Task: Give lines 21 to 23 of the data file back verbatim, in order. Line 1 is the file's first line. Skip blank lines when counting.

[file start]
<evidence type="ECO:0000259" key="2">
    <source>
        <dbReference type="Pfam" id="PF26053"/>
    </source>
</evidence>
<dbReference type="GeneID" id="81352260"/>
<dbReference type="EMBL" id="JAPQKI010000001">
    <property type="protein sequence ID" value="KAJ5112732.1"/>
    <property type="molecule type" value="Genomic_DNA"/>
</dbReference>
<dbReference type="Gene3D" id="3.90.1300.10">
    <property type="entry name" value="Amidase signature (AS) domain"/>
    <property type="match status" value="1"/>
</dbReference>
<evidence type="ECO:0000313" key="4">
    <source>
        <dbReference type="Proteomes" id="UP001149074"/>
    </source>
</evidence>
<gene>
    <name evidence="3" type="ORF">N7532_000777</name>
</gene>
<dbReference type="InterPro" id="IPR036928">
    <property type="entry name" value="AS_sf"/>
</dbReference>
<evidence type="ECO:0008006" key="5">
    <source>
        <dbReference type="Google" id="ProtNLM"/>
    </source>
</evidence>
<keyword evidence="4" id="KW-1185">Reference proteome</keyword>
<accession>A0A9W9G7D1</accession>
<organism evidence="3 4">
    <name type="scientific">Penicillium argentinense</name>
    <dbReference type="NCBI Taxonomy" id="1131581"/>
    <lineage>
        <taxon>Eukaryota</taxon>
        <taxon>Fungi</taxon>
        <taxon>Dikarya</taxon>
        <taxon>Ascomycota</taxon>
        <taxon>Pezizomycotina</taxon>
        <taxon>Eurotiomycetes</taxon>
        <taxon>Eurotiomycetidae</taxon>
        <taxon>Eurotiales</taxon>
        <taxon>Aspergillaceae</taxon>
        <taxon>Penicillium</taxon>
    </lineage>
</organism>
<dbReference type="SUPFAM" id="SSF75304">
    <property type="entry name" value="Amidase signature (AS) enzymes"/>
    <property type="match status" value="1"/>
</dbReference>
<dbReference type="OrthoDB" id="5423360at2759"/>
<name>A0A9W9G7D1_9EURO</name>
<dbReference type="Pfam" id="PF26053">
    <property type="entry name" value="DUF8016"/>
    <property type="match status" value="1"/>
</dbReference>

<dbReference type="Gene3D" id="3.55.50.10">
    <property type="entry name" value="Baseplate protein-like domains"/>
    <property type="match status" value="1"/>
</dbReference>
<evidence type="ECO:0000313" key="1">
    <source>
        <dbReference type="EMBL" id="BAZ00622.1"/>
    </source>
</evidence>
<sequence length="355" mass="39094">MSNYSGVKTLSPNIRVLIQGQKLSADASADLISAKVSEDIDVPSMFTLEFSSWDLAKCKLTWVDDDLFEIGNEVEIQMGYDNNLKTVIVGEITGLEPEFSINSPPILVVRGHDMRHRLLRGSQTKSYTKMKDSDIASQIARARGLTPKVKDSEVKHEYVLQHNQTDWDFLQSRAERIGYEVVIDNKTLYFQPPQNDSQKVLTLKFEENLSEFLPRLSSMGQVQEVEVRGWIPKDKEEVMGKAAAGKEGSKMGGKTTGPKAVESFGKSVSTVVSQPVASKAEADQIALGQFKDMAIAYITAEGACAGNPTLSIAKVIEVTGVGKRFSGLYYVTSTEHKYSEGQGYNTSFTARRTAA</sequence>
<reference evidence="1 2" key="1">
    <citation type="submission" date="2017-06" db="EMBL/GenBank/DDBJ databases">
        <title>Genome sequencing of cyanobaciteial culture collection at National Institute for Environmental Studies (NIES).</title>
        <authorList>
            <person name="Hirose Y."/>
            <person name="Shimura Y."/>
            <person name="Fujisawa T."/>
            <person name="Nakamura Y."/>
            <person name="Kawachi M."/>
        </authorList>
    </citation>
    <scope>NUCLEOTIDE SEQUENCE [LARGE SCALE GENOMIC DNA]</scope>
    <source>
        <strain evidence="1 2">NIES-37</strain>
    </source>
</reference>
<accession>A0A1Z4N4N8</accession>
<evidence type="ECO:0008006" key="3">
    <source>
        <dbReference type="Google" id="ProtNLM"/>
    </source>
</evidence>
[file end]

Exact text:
    <name evidence="3" type="ORF">N7532_000777</name>
</gene>
<dbReference type="InterPro" id="IPR036928">